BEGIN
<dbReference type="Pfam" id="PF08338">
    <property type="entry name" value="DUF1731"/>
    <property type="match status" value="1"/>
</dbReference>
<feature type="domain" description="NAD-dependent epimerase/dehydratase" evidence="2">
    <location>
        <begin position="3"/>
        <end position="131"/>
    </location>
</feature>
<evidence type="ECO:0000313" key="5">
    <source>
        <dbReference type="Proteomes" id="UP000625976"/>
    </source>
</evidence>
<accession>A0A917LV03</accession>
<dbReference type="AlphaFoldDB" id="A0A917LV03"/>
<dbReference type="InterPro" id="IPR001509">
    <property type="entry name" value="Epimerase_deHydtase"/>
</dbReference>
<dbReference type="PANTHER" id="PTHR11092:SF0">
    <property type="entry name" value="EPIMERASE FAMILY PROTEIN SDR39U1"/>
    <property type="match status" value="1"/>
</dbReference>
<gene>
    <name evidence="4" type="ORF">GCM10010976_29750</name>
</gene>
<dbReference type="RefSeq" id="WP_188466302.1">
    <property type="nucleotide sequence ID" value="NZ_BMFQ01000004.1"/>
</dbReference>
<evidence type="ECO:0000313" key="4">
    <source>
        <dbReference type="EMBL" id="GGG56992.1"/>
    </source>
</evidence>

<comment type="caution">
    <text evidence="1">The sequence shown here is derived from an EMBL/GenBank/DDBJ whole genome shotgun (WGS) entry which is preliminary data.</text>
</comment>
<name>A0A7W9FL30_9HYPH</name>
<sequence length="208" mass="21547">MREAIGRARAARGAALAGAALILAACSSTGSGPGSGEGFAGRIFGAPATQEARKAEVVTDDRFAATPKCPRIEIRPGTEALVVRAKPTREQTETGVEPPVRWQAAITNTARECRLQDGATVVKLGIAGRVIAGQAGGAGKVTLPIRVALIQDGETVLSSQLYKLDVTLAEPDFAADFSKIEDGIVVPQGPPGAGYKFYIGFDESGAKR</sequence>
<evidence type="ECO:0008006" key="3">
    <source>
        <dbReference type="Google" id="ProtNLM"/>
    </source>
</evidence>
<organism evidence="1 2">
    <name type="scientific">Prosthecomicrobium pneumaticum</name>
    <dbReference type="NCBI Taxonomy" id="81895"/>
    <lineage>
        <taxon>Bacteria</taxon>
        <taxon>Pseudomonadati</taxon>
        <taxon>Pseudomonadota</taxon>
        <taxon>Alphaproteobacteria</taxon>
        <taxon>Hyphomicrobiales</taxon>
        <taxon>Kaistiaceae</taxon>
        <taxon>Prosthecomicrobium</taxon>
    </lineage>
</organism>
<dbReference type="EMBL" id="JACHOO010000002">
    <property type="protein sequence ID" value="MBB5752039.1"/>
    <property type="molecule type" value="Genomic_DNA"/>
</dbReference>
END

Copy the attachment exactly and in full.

<dbReference type="Pfam" id="PF08338">
    <property type="entry name" value="DUF1731"/>
    <property type="match status" value="1"/>
</dbReference>
<feature type="domain" description="NAD-dependent epimerase/dehydratase" evidence="2">
    <location>
        <begin position="3"/>
        <end position="131"/>
    </location>
</feature>
<evidence type="ECO:0000313" key="5">
    <source>
        <dbReference type="Proteomes" id="UP000625976"/>
    </source>
</evidence>
<accession>A0A917LV03</accession>
<dbReference type="AlphaFoldDB" id="A0A917LV03"/>
<dbReference type="InterPro" id="IPR001509">
    <property type="entry name" value="Epimerase_deHydtase"/>
</dbReference>
<dbReference type="PANTHER" id="PTHR11092:SF0">
    <property type="entry name" value="EPIMERASE FAMILY PROTEIN SDR39U1"/>
    <property type="match status" value="1"/>
</dbReference>
<gene>
    <name evidence="4" type="ORF">GCM10010976_29750</name>
</gene>
<dbReference type="RefSeq" id="WP_188466302.1">
    <property type="nucleotide sequence ID" value="NZ_BMFQ01000004.1"/>
</dbReference>
<evidence type="ECO:0000313" key="4">
    <source>
        <dbReference type="EMBL" id="GGG56992.1"/>
    </source>
</evidence>

<comment type="caution">
    <text evidence="1">The sequence shown here is derived from an EMBL/GenBank/DDBJ whole genome shotgun (WGS) entry which is preliminary data.</text>
</comment>
<name>A0A7W9FL30_9HYPH</name>
<sequence length="208" mass="21547">MREAIGRARAARGAALAGAALILAACSSTGSGPGSGEGFAGRIFGAPATQEARKAEVVTDDRFAATPKCPRIEIRPGTEALVVRAKPTREQTETGVEPPVRWQAAITNTARECRLQDGATVVKLGIAGRVIAGQAGGAGKVTLPIRVALIQDGETVLSSQLYKLDVTLAEPDFAADFSKIEDGIVVPQGPPGAGYKFYIGFDESGAKR</sequence>
<evidence type="ECO:0008006" key="3">
    <source>
        <dbReference type="Google" id="ProtNLM"/>
    </source>
</evidence>
<organism evidence="1 2">
    <name type="scientific">Prosthecomicrobium pneumaticum</name>
    <dbReference type="NCBI Taxonomy" id="81895"/>
    <lineage>
        <taxon>Bacteria</taxon>
        <taxon>Pseudomonadati</taxon>
        <taxon>Pseudomonadota</taxon>
        <taxon>Alphaproteobacteria</taxon>
        <taxon>Hyphomicrobiales</taxon>
        <taxon>Kaistiaceae</taxon>
        <taxon>Prosthecomicrobium</taxon>
    </lineage>
</organism>
<dbReference type="EMBL" id="JACHOO010000002">
    <property type="protein sequence ID" value="MBB5752039.1"/>
    <property type="molecule type" value="Genomic_DNA"/>
</dbReference>